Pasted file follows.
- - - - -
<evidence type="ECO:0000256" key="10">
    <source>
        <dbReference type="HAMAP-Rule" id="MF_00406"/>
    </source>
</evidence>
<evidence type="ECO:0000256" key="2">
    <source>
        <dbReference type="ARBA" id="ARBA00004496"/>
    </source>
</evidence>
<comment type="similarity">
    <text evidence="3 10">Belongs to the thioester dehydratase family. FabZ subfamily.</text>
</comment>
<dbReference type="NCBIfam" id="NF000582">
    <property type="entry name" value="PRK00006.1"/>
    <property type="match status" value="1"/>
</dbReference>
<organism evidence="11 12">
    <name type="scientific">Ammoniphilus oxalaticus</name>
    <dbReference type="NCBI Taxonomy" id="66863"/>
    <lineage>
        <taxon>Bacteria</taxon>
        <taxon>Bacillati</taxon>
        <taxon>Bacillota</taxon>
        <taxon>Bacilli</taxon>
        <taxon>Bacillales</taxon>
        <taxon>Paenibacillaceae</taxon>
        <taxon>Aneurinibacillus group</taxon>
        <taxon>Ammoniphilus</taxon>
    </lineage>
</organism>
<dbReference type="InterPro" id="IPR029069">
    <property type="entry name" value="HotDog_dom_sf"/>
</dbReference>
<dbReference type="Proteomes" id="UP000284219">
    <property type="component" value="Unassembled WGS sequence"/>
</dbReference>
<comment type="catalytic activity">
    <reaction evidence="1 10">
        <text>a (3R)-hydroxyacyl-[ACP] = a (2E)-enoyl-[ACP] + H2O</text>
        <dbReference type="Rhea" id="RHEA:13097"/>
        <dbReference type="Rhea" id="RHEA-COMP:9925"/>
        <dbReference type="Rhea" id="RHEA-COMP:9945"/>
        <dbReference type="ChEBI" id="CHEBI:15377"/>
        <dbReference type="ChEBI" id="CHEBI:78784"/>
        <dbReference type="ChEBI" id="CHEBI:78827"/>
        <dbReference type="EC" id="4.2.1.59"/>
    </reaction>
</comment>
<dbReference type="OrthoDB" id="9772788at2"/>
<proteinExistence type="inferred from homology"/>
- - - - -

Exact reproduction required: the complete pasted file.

<evidence type="ECO:0000256" key="10">
    <source>
        <dbReference type="HAMAP-Rule" id="MF_00406"/>
    </source>
</evidence>
<evidence type="ECO:0000256" key="2">
    <source>
        <dbReference type="ARBA" id="ARBA00004496"/>
    </source>
</evidence>
<comment type="similarity">
    <text evidence="3 10">Belongs to the thioester dehydratase family. FabZ subfamily.</text>
</comment>
<dbReference type="NCBIfam" id="NF000582">
    <property type="entry name" value="PRK00006.1"/>
    <property type="match status" value="1"/>
</dbReference>
<organism evidence="11 12">
    <name type="scientific">Ammoniphilus oxalaticus</name>
    <dbReference type="NCBI Taxonomy" id="66863"/>
    <lineage>
        <taxon>Bacteria</taxon>
        <taxon>Bacillati</taxon>
        <taxon>Bacillota</taxon>
        <taxon>Bacilli</taxon>
        <taxon>Bacillales</taxon>
        <taxon>Paenibacillaceae</taxon>
        <taxon>Aneurinibacillus group</taxon>
        <taxon>Ammoniphilus</taxon>
    </lineage>
</organism>
<dbReference type="InterPro" id="IPR029069">
    <property type="entry name" value="HotDog_dom_sf"/>
</dbReference>
<dbReference type="Proteomes" id="UP000284219">
    <property type="component" value="Unassembled WGS sequence"/>
</dbReference>
<comment type="catalytic activity">
    <reaction evidence="1 10">
        <text>a (3R)-hydroxyacyl-[ACP] = a (2E)-enoyl-[ACP] + H2O</text>
        <dbReference type="Rhea" id="RHEA:13097"/>
        <dbReference type="Rhea" id="RHEA-COMP:9925"/>
        <dbReference type="Rhea" id="RHEA-COMP:9945"/>
        <dbReference type="ChEBI" id="CHEBI:15377"/>
        <dbReference type="ChEBI" id="CHEBI:78784"/>
        <dbReference type="ChEBI" id="CHEBI:78827"/>
        <dbReference type="EC" id="4.2.1.59"/>
    </reaction>
</comment>
<dbReference type="OrthoDB" id="9772788at2"/>
<proteinExistence type="inferred from homology"/>